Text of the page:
Eusebius denied that Papias was a direct hearer of the Apostle John by inferring that another John, John the Elder who was different from John the Apostle, lived in Ephesus at the time (Ecclesiastical History 3.39.5-6). A close reading of Papias’s words, however, reveals that he neither affirmed nor denied that he was hearer or eyewitness of the apostles. He does not mention it in the passage. Petrie argues, “[T]here is nothing to justify the careless confidence with which Eusebius contradicts Irenaeus” (C. Stewart Petrie, “Authorship of ‘The Gospel According to Matthew’,” 15-32 [esp. 17-18]). Furthermore, even if Papias was not a personal disciple of John, as Lightfoot contended, “still his age and country place him in more or less close connection with the traditions of the Apostles; and it is this fact which gives importance to his position and teaching” (J. B. Lightfoot, Essays on the Work Entitled Supernatural Religion [London: Macmillan and Co., 1889], 142).
 Eusebius Ecclesiastical History 3.39.15-16. Papias’s statement regarding John the disciple and the Elder John probably referred to one and the same person, i.e. John the Apostle (Petrie, “Authorship,” 18-24; Gundry, Matthew, 611-13).
 Eusebius Ecclesiastical History 3.39.16. All quotes of Papias and Eusebius in Part 1 of this chapter are taken from the Loeb Classical Library Series. See Eusebius, The Ecclesiastical History, with an English translation by Kirsopp Lake, 2 vols. (London: William Heinemann, 1926).
 According to most, the designation “Q” stands for the first letter of the German word for “source,” Quelle. That position, however, is debated. See the discussion in John J. Schmitt, “In Search of the Origin of the Siglum Q,” Journal of Biblical Literature 100 (1981): 609-11.
 T. W. Manson, The Teaching of Jesus (London: SCM Press, 1957), 18-20; cf. also idem, The Sayings of Jesus (London: SCM Press, 1949), 18-19; idem, “The Gospel of Matthew,” in Studies in the Gospels and Epistles, Matthew Black, ed. (Manchester: Manchester University, 1962), 82-83.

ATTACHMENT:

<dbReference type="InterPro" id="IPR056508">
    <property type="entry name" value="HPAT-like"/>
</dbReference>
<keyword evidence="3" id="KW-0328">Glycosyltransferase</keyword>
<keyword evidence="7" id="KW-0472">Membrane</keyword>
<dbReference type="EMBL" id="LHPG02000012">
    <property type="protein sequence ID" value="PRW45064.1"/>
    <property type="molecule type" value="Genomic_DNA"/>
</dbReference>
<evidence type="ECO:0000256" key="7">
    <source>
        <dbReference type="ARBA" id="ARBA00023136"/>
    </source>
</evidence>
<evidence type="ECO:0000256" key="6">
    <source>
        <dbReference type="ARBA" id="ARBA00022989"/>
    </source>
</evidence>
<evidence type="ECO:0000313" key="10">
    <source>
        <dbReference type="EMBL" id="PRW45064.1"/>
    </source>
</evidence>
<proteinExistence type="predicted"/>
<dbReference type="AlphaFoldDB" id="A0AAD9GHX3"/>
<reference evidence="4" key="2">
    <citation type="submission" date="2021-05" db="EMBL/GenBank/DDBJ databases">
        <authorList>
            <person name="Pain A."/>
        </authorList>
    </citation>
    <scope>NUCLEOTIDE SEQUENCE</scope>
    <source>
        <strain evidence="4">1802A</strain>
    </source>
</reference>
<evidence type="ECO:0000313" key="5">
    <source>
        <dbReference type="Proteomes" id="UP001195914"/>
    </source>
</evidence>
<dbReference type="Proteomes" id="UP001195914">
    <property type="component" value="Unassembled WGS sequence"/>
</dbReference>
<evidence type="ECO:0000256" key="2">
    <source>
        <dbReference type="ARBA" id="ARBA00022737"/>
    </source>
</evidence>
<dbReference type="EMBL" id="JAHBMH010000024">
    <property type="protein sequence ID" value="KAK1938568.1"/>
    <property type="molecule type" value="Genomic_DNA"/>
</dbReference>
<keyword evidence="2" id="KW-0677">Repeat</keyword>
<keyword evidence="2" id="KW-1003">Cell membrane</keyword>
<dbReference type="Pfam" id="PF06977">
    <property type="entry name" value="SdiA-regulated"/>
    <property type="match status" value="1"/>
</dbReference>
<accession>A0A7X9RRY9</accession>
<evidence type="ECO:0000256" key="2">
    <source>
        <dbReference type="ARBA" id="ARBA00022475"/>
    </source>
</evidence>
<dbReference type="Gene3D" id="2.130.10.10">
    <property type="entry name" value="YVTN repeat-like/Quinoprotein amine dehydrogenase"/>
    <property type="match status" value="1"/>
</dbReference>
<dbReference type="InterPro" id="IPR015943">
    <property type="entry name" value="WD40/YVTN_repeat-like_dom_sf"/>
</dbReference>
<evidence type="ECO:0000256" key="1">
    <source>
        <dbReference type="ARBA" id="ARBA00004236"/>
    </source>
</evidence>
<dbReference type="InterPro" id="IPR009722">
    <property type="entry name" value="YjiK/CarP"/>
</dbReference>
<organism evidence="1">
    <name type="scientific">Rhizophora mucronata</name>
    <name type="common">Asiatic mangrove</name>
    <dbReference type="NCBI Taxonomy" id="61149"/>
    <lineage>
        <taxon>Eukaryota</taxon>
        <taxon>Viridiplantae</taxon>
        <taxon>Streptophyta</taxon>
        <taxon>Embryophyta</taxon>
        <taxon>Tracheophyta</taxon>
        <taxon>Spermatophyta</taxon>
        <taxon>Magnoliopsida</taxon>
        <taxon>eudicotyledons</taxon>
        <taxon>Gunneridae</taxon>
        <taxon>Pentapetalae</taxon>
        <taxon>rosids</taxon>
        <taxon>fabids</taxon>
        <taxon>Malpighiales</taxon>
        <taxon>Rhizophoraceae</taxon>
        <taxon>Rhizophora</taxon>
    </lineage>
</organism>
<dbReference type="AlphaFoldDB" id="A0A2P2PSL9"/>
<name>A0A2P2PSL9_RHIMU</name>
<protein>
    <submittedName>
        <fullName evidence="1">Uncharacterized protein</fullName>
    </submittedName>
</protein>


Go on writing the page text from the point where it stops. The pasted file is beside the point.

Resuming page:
Lampe cites only two examples of this phrase referring to “the gospels” contained in the Chronicon Paschale (seventh century A.D.) (see “lovgion, tov” in G. W. H. Lampe, A Patristric Greek Lexicon (Oxford: At the Clarendon, 1961), 806.
 Eusebius Ecclesiastical History 3.39.1.
 Kittel argues that Papias’ use of the term lovgia (logia) cannot be confined to mere sayings or collections of sayings, but more likely has reference to the whole gospel, i.e., words and deeds of Jesus: “[I]t is just as clear and indisputable that in the light of the usage of the LXX, NT and early Church the more comprehensive meaning is also possible” Gerhard Kittel, “lovgion,” TDNT, 4:141.
 See Lightfoot, Essays on Supernatural Religion, 172-76.
 See Stewart Petrie, “Q is Only What You Make It,” Novum Testamentum 3 (1959): 28-33. Petrie points out that the wide variety and conflicting hypotheses concerning the nature and extent of Q have cast great suspicion on the validity of the hypothesis for its existence. Farrar, though holding to the idea that Matthew and Luke utilized Mark, nonetheless, argues that against the existence of Q (A. M. Farrar, “On Dispensing with Q,” in Studies in the Gospels, Essays in Memory of R. H. Lightfoot, D. E. Nineham, ed. [Oxford: Blackwell, 1955]: 55-88). After an extensive analysis, Linnemann, a former post-Bultmannian who at one time was a staunch advocate of the Two-Source Hypothesis, concludes that any idea of Q is a “fantasy, is “based in error,” and “proves untenable” (Eta Linnemann, “Gospel of Q,” Bible Review XI [August 1995]: 19-23, 42-43).
 B. P. W. Stather Hunt, Primitive Gospel Sources (London: James Clarke & Co., 1951), 184; cf. also Rendel Harris, Testimonies, 2 vols. (Cambridge: University Press, 1920), 1:118-123, 130-131, 2:1-11, and F. C. Grant, The Gospels: Their Origin and Their Growth (New York: Harper, 1957): 65, 144.
 Hunt, Primitive Gospel Sources, 184.
 Grant, Gospels, Their Origin and Growth, 65, 144; cf. Eusebius Ecclesiastical History 3.39.1, 14.
 Grant, Gospels, Their Origin and Growth, 65.
 Eusebius Ecclesiastical History 3.39.1, 14.
 Gundry notes, “Of the twenty formal quotations peculiar to Mt, seven are Septuagintal. Seven are non-Septuagintal. In six there is a mixture of Septuagintal and non-Septuagintal” (Robert H. Gundry, The Use of the Old Testament in St. Matthew’s Gospel [Leiden: E. J. Brill, 1967], 149).